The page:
Just as it seemed the life-support machine was about to be switched off for Manchester United‘s season, their eyes flickered, their finger twitched and their hearts began to beat again.

The comeback victory over Olympiakos in the Champions League has gone some distance to salvaging something from their shambolic season. Not a great distance. Maybe only inches, or centimetres. But a distance nonetheless.

As their European dreams remains alive, their hopes in the Premier League are dead and buried. The United late season charge has yet to materialise and the chances of them making the top four are just as likely as David Moyes building on the dynastic achievements of his predecessor. But if they are to build any kind of momentum heading into their Champions League quarter-finals then league form is going to be crucial. And there may be no better method than redeploying Wayne Rooney.

In a season that has been, in no small measure, a disgraceful disappointment for everyone who cares for United, Wayne Rooney’s form has stayed fairly consistent. After a defence-splitting pass provided Danny Welbeck with United’s third against West Brom two weeks back Rooney became the first Premier League player to record double-figures for both goals and assists for a fifth season. He’s been one of very few positives in a campaign where virtually all records broken have been ones that United wished may stand for a further few years.

Rooney admitted his dissatisfaction back in October at being asked to fill a midfield role last season:

“Everyone at the club knew that [in attack] is where I wanted to play and I think that’s why I was disappointed because I got told to play in midfield and I didn’t want to. But I’d always go in and try to help the team, so I think there had to come a point where for my own career I had to be a bit selfish, really.”

Sir Alex Ferguson left Moyes with a squad that had gaping holes. The reigning champions had been so light on genuine midfield quality two years ago that Paul Scholes was coaxed out of retirement. His addition added a brief rejuvenation, but something was still missing. His eye for a pass and his execution was as good as ever but his physicality, fitness and his nose for goal had waned from previous years.

Rooney has proven himself to be more than just a competent addition to United’s midfield; he’s exceptional at it. He has the ability to spray long balls that Scholes would be proud of and he is the closest United have to a player who can replicate the genius they lost with his ageing and final retirement.

The current crop lack the creativity and the drive to create from deeper positions (Tom Cleverley, Michael Carrick, Marouane Fellaini). Ryan Giggs’ performance against Olympiakos demonstrated the qualities he still possesses, but at 40-years-old the physical capacity to recreate masterstrokes game after game is absent. These four players currently have a combined league total of two goals and zero assists to their name this season whilst creating just 40 chances. You don’t need telling that those figures simply aren’t good enough but, just so you’re aware, Jordan Henderson has scored three, assisted six and created 53 goalscoring chances. And that’s just one example.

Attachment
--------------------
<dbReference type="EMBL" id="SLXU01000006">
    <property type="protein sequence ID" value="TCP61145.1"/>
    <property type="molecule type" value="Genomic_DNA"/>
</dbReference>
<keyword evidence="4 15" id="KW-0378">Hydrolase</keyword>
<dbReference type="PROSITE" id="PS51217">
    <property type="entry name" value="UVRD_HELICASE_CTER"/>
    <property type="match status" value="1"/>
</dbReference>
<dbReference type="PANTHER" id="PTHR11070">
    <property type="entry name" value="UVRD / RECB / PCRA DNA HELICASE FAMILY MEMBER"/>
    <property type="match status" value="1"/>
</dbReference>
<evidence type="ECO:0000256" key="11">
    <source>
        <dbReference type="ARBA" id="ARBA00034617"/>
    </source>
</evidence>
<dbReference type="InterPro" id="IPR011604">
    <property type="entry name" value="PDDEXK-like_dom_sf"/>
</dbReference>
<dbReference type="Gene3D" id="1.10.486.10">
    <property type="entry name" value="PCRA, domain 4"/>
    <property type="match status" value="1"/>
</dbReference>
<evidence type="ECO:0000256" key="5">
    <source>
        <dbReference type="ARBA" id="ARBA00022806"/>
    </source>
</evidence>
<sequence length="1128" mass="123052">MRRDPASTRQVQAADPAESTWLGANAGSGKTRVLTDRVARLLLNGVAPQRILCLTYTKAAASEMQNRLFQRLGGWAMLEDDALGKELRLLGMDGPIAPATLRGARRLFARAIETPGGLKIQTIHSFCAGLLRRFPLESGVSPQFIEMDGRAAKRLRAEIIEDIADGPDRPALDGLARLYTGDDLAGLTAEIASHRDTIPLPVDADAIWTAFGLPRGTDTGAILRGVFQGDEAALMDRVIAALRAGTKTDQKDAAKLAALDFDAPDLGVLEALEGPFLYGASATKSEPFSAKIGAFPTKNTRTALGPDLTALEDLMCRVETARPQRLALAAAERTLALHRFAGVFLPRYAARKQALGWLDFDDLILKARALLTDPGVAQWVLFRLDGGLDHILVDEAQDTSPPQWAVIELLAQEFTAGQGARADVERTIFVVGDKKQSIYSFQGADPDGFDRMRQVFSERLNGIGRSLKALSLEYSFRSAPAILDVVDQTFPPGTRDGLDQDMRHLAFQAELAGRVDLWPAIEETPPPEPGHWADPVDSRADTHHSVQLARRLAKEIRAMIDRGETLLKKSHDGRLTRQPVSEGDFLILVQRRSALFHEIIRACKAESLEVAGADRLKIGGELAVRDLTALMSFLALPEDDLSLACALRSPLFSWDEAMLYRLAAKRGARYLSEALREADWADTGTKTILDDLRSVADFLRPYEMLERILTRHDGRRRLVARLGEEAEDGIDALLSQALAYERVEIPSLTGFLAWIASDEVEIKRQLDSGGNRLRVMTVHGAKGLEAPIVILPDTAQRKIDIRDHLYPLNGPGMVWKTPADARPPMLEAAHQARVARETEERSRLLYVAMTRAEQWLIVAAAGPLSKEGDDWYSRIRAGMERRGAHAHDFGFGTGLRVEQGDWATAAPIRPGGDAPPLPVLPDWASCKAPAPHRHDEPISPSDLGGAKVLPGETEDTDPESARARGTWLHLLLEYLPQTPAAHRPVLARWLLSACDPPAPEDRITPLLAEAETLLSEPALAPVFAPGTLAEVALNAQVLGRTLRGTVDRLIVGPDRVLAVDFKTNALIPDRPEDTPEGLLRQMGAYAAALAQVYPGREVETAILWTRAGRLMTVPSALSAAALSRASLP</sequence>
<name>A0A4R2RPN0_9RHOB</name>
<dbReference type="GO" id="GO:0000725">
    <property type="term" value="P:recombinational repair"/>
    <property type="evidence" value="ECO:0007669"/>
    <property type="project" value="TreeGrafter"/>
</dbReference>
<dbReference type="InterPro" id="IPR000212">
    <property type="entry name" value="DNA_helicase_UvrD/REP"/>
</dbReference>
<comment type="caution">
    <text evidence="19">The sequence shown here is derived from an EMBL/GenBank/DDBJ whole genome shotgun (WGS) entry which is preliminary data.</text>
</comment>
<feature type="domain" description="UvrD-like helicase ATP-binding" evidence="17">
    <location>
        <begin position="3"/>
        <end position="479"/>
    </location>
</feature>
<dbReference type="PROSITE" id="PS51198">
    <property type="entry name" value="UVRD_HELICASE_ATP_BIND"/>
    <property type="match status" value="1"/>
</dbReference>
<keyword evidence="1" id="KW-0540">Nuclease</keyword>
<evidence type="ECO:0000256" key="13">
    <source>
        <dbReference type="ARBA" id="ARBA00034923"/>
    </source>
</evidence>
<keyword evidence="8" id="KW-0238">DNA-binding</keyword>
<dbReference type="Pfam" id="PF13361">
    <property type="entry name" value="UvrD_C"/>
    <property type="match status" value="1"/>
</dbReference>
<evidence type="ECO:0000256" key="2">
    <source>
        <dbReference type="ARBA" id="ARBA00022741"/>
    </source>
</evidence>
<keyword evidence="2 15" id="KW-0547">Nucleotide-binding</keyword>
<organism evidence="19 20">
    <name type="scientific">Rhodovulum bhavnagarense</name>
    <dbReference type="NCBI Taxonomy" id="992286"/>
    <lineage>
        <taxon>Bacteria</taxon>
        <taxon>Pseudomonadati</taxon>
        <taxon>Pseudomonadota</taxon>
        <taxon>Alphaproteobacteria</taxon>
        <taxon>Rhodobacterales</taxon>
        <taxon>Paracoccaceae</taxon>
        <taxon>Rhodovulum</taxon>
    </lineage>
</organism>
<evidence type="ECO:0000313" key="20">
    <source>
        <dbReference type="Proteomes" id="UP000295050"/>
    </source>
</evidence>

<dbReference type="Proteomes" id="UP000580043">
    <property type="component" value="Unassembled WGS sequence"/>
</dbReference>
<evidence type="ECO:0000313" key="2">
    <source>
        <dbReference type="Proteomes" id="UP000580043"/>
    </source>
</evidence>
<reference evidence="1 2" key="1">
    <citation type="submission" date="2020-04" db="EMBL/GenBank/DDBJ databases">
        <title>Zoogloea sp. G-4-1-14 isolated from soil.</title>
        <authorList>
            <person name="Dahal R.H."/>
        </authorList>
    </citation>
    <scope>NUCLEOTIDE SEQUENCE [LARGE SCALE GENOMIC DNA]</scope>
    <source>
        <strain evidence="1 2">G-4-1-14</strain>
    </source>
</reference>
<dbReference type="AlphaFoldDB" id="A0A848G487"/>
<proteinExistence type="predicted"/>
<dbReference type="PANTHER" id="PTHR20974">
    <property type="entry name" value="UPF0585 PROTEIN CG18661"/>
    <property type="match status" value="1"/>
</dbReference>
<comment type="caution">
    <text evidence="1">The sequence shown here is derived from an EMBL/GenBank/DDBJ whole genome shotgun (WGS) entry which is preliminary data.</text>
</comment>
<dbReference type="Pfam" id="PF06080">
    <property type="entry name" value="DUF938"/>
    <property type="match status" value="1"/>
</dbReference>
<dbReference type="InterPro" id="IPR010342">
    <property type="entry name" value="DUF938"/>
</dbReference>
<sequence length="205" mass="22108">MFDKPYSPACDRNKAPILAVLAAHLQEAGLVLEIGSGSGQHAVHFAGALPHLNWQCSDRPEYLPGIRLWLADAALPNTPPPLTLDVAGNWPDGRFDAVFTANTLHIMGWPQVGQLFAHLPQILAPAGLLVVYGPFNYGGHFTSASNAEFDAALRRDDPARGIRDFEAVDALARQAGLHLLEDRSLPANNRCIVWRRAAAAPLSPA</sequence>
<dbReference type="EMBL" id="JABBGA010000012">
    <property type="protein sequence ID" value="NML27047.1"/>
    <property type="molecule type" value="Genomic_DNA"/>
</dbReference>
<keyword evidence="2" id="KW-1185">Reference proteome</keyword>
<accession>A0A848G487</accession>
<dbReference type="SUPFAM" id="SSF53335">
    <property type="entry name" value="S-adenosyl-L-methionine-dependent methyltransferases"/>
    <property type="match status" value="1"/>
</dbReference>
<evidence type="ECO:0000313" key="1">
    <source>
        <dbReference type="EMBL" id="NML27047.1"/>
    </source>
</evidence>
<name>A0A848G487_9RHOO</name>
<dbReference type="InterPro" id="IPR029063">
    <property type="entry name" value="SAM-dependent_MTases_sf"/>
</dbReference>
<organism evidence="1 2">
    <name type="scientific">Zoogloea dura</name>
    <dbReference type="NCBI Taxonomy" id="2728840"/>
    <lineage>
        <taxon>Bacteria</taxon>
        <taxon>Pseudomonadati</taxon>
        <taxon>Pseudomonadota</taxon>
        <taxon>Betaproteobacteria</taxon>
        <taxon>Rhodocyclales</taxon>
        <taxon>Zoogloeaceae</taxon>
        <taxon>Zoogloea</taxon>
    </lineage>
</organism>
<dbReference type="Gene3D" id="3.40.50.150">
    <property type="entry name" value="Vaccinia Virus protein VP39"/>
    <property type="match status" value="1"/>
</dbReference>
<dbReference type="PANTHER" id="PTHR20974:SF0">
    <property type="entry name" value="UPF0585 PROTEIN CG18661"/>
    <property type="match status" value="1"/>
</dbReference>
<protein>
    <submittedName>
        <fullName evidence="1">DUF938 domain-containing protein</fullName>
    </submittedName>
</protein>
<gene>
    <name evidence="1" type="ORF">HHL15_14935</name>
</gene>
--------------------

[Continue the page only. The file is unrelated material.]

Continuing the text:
Rooney would provide the physical and technical attributes needed to fill the gap for United while they see the season out whilst also allowing Moyes to get the most out of Juan Mata.

When Mata became available it seemed, to quote Kevin Bacon, a ‘no-brainer’. United were lacking creativity and his signature seemed as though it would go some way to solving this. But he’s currently being crowbarred into the side in order to fit in with Rooney and Robin van Persie. Mata lacks the physical prowess needed to play on the wing and doesn’t have the defensive nous you need from a modern-day winger. He doesn’t track back as tenaciously as you see someone like Antonio Valencia and he isn’t the type to cause too many nightmares for opposition full-backs.

The replacement options may not be up to the standard that Manchester United have had in the past (Adnan Januzaj permitting). Valencia seems to have regressed slightly from a couple of years back. Ashley Young is painfully hit-and-miss and Nani is, well I don’t actually know where Nani is right now. Maybe injured? Maybe watching videos of Cristiano Ronaldo in order to try harder at being a pale imitation of his Portuguese colleague? Anyway, I’ve transgressed. What I’m getting at is that, despite their deficiencies, these players are far more suited to filling a wide role than Juan Mata.

By deploying Wayne Rooney in a deep central position it would not only allow him more time on the ball, something which United will want and opponents won’t, it would also allow for Mata to fill the ‘no. 10’ role he excelled in during his two outstanding seasons at Stamford Bridge. Rooney would add physicality and his tenacity in midfield, whilst being able to distribute in a way that nobody else in United’s team can.

He’d also, most importantly, add a genuine goal threat. With their current quartet United don’t have that. Rooney wouldn’t be marked up in the way he is playing further forwards, allowing him to make late runs in a way that Frank Lampard has mastered throughout his career, and Scholes in his earlier years.

The position may not be ideal for him right now, and I’m not saying it’s a long-term solution, but United need to use what they’ve got at their disposal. And thankfully for David Moyes, he has Wayne Rooney. Ask him to bite the bullet just this once, save the season, and go from there. Any United resurgence needs to have everyone contributing, and Rooney in midfield would be a wise step to take.

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